The last twenty minutes is where you let the stock move in your favor. This doesn’t sound like a lot of time, but if you step back for a second this represents a potential of 40 minutes from the time you first entered the trade at 9:50. Now there is no law against you holding a stock beyond 10:30, for me personally I allow my positions to go until 11:00 am before I look to unwind. The key thing I want to get across here is that you get out of the mindset of letting your profits run. I honestly get visibly frustrated when I hear people giving this advice to new traders. In today’s world there are way too many automated systems and retail investors all clamoring over pennies, stocks no longer move in a linear fashion where you can sit back and place your trades on cruise control. The amount of head fakes and erratic behavior is just over the top. For me personally, setting a clear profit target is the best way to ensure you take money out of the market on a consistent basis. If you want to read more on this topic you can check out any of the following articles: Day Trading Targets and Trading Plan – Key to a Successful Trading Business. Each of these articles will clearly breakdown the importance of getting in a rhythm of taking profits.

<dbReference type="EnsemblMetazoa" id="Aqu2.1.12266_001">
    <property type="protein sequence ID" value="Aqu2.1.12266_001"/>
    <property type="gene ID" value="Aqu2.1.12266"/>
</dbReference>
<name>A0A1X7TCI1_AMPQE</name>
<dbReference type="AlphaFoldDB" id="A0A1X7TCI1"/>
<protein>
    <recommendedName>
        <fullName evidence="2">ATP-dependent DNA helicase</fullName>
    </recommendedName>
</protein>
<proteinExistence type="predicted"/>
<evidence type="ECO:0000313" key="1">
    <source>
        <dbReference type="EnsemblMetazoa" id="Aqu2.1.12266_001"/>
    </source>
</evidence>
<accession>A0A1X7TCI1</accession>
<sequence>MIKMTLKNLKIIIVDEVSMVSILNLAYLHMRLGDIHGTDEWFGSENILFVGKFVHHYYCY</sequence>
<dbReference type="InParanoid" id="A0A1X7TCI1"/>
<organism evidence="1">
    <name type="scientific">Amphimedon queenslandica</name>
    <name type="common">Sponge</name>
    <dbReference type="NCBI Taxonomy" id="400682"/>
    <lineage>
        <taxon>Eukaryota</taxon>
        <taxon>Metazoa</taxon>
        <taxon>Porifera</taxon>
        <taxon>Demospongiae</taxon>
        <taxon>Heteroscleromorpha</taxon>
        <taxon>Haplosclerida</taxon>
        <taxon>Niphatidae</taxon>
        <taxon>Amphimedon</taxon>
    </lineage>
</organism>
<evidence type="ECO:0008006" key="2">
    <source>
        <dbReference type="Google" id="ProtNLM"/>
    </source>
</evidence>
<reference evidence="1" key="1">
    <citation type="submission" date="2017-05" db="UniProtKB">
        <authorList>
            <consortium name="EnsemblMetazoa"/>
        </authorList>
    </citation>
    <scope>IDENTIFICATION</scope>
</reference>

So, the last 20 minutes of the first hour is not the time to just hang out and see how things go. This is the time where you need to be on the lookout for closing your position and you must have some idea of where you want to close the position. I personally like to have a set percentage target that I’m shooting for while others may adjust this value based on the volatility of the stock. It really doesn’t matter over the long run because you will adapt your trading strategy to your performance. The key thing is making sure you are coming from a place of wanting to pull profits out of the market.
Why 11:00 am is a bad time